http://www.wicn.org/programs/archive.htm#inquiry

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Birthdays: Ernesto "Che" Guevara- Serna, Harriet Beecher Stowe, Cole Porter, John Bartlett of Bartletts Familiar Quotations, Boy George O’Dowd, Les Paul, Burl Ives, Lash LaRue, Happy Rockefeller, Robert MacNamara, Major Bowes, Carl Neilsen, Donald Trump, Jerzy Kosinski, Pierre Salinger, Steffy Graff, Marvin Kalb, Charles-Augustin de Coulomb, physicist who formulated Coulomb's Law, Dr. Alois Alzheimer the German physician who was the first person to describe the disease named after him, Michael J. Fox is 47, Johnny Depp is 45, Natalie Portman is 27

1860- DIME NOVELS & PULP FICTION. Mr. Erastus Beadle (don’t you love 19th century names?) published the first dime novel, Maleska, Indian Wife of the White Hunter by Anna Stephens. Sometimes called the Penny Dreadfulls, pocket-sized stories printed on cheap pulp paper became popular reading. They fantasized the West, extolling two-gun chivalry and virtuous maidens, roaring desperadoes and wild savages. This early form of mass media made celebrities out of fringe yahoos like Buffalo Bill, Wild Bill Hickok, Pawnee Bill, Billy the Kid and Belle Starr.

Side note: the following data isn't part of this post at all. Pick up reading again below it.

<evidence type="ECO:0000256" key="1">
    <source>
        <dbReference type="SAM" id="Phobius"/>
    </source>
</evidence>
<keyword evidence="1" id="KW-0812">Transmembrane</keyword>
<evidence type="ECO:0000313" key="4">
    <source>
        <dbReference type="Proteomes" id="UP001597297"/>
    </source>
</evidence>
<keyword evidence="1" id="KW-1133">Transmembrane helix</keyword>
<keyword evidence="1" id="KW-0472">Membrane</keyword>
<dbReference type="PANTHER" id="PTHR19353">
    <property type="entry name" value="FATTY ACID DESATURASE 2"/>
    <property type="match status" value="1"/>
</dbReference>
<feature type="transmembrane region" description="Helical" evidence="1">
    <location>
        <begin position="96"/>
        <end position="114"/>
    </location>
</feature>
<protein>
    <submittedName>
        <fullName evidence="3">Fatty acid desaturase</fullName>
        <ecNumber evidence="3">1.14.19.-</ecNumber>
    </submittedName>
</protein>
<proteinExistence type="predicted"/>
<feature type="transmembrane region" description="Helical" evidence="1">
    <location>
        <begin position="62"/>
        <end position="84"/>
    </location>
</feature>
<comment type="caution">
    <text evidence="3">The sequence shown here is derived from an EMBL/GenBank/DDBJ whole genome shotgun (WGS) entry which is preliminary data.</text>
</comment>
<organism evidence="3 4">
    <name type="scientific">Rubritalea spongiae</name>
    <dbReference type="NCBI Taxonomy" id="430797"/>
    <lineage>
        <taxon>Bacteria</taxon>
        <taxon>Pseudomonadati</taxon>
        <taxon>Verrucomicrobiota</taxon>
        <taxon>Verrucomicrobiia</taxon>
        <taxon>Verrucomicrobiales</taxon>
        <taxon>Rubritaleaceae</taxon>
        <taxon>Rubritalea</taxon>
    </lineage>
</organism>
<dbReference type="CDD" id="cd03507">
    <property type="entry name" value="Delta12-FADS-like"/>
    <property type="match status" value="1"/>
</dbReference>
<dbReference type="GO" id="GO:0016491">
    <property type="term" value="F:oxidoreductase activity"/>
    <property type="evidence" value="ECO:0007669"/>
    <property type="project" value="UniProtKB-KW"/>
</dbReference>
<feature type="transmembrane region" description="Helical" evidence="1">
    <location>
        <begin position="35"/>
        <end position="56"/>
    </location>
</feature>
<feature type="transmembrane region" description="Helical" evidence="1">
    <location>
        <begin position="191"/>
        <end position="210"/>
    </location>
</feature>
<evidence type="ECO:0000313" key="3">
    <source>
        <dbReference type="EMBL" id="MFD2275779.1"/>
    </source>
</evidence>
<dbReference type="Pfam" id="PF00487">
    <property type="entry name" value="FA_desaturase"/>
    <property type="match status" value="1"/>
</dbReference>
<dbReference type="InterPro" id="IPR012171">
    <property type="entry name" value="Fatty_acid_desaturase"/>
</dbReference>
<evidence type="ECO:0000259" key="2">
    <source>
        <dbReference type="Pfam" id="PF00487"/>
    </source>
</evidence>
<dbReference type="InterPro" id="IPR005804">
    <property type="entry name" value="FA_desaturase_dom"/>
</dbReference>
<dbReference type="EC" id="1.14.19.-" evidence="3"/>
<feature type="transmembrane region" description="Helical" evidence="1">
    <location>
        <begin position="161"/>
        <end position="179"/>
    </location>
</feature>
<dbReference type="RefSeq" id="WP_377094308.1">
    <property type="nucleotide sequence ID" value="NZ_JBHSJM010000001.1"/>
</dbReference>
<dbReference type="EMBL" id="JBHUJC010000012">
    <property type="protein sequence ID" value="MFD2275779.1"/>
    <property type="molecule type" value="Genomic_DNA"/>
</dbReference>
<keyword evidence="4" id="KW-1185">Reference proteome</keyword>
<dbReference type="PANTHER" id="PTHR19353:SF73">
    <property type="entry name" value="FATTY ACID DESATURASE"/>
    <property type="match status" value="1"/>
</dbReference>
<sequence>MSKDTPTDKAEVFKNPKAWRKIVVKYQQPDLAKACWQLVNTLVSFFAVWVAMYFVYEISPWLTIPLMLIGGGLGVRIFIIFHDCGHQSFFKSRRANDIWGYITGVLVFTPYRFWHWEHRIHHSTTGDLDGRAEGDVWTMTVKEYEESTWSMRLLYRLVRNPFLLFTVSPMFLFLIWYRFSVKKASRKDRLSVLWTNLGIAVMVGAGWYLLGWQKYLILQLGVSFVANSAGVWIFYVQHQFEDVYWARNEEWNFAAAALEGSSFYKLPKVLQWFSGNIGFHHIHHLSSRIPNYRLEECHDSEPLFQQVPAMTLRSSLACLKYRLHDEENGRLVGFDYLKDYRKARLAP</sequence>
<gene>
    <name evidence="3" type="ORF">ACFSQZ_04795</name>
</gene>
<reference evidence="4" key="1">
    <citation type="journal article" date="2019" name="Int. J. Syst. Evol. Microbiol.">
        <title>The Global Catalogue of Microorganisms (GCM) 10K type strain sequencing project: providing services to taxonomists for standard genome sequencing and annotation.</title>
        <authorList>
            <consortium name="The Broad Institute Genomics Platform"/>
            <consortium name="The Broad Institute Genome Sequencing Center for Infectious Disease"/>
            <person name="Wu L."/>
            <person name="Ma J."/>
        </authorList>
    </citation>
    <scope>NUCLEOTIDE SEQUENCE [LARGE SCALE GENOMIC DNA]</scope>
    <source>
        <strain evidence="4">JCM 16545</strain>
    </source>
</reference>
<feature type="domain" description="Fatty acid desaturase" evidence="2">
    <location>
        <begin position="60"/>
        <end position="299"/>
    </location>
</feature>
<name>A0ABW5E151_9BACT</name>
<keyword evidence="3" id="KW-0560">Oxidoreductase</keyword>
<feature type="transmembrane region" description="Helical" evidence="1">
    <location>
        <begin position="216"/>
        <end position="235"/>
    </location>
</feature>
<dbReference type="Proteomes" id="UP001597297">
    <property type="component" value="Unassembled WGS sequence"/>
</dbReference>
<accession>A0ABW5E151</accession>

1918- Louella Parsons began her Hollywood Gossip column. Louella became one of the most powerful and widely read columnists in Hollywood’s golden age. Stories say Louella got as much pull as she did in the Hearst newspaper empire for helping cover up the killing of director Thomas Ince and also trying to stifle the release of Orson Welles’ film Citizen Kane.

1934- Happy Birthday Donald Duck! Walt Disney's short cartoon"The Little Wise Hen".



1934- The film the Thin Man with William Powell. Myrna Loy and Astor the dog premiered.